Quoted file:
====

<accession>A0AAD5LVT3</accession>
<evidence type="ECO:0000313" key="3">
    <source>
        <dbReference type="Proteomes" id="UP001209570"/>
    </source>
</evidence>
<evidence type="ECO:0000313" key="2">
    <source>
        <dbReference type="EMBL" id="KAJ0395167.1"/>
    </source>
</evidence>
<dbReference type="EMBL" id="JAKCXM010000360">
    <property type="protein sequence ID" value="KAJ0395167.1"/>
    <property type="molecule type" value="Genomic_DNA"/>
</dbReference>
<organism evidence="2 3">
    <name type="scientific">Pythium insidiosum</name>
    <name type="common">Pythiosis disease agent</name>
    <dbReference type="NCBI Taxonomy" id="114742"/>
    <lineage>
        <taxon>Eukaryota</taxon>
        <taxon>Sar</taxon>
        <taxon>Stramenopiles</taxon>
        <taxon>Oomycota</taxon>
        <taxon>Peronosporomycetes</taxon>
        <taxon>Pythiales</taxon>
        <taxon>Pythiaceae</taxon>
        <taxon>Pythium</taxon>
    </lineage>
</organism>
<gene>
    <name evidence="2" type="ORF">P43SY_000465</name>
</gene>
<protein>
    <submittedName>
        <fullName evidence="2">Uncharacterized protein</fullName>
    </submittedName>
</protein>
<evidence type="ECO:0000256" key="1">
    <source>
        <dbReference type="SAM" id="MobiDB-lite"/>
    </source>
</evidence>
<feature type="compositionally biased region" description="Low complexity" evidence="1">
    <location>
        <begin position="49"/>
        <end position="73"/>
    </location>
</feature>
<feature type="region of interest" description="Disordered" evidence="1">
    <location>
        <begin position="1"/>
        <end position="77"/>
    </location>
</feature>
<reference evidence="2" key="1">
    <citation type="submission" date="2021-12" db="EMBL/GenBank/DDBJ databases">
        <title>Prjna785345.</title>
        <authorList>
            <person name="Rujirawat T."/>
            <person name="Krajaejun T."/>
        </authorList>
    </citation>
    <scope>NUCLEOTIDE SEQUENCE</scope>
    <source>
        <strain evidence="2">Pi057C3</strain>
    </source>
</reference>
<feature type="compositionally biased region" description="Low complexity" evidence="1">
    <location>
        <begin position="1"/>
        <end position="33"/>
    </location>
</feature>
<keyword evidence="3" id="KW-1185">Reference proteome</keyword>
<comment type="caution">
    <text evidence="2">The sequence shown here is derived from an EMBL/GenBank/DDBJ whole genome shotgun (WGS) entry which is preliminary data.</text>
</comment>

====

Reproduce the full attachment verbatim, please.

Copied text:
<accession>A0AAD5LVT3</accession>
<evidence type="ECO:0000313" key="3">
    <source>
        <dbReference type="Proteomes" id="UP001209570"/>
    </source>
</evidence>
<evidence type="ECO:0000313" key="2">
    <source>
        <dbReference type="EMBL" id="KAJ0395167.1"/>
    </source>
</evidence>
<dbReference type="EMBL" id="JAKCXM010000360">
    <property type="protein sequence ID" value="KAJ0395167.1"/>
    <property type="molecule type" value="Genomic_DNA"/>
</dbReference>
<organism evidence="2 3">
    <name type="scientific">Pythium insidiosum</name>
    <name type="common">Pythiosis disease agent</name>
    <dbReference type="NCBI Taxonomy" id="114742"/>
    <lineage>
        <taxon>Eukaryota</taxon>
        <taxon>Sar</taxon>
        <taxon>Stramenopiles</taxon>
        <taxon>Oomycota</taxon>
        <taxon>Peronosporomycetes</taxon>
        <taxon>Pythiales</taxon>
        <taxon>Pythiaceae</taxon>
        <taxon>Pythium</taxon>
    </lineage>
</organism>
<gene>
    <name evidence="2" type="ORF">P43SY_000465</name>
</gene>
<protein>
    <submittedName>
        <fullName evidence="2">Uncharacterized protein</fullName>
    </submittedName>
</protein>
<evidence type="ECO:0000256" key="1">
    <source>
        <dbReference type="SAM" id="MobiDB-lite"/>
    </source>
</evidence>
<feature type="compositionally biased region" description="Low complexity" evidence="1">
    <location>
        <begin position="49"/>
        <end position="73"/>
    </location>
</feature>
<feature type="region of interest" description="Disordered" evidence="1">
    <location>
        <begin position="1"/>
        <end position="77"/>
    </location>
</feature>
<reference evidence="2" key="1">
    <citation type="submission" date="2021-12" db="EMBL/GenBank/DDBJ databases">
        <title>Prjna785345.</title>
        <authorList>
            <person name="Rujirawat T."/>
            <person name="Krajaejun T."/>
        </authorList>
    </citation>
    <scope>NUCLEOTIDE SEQUENCE</scope>
    <source>
        <strain evidence="2">Pi057C3</strain>
    </source>
</reference>
<feature type="compositionally biased region" description="Low complexity" evidence="1">
    <location>
        <begin position="1"/>
        <end position="33"/>
    </location>
</feature>
<keyword evidence="3" id="KW-1185">Reference proteome</keyword>
<comment type="caution">
    <text evidence="2">The sequence shown here is derived from an EMBL/GenBank/DDBJ whole genome shotgun (WGS) entry which is preliminary data.</text>
</comment>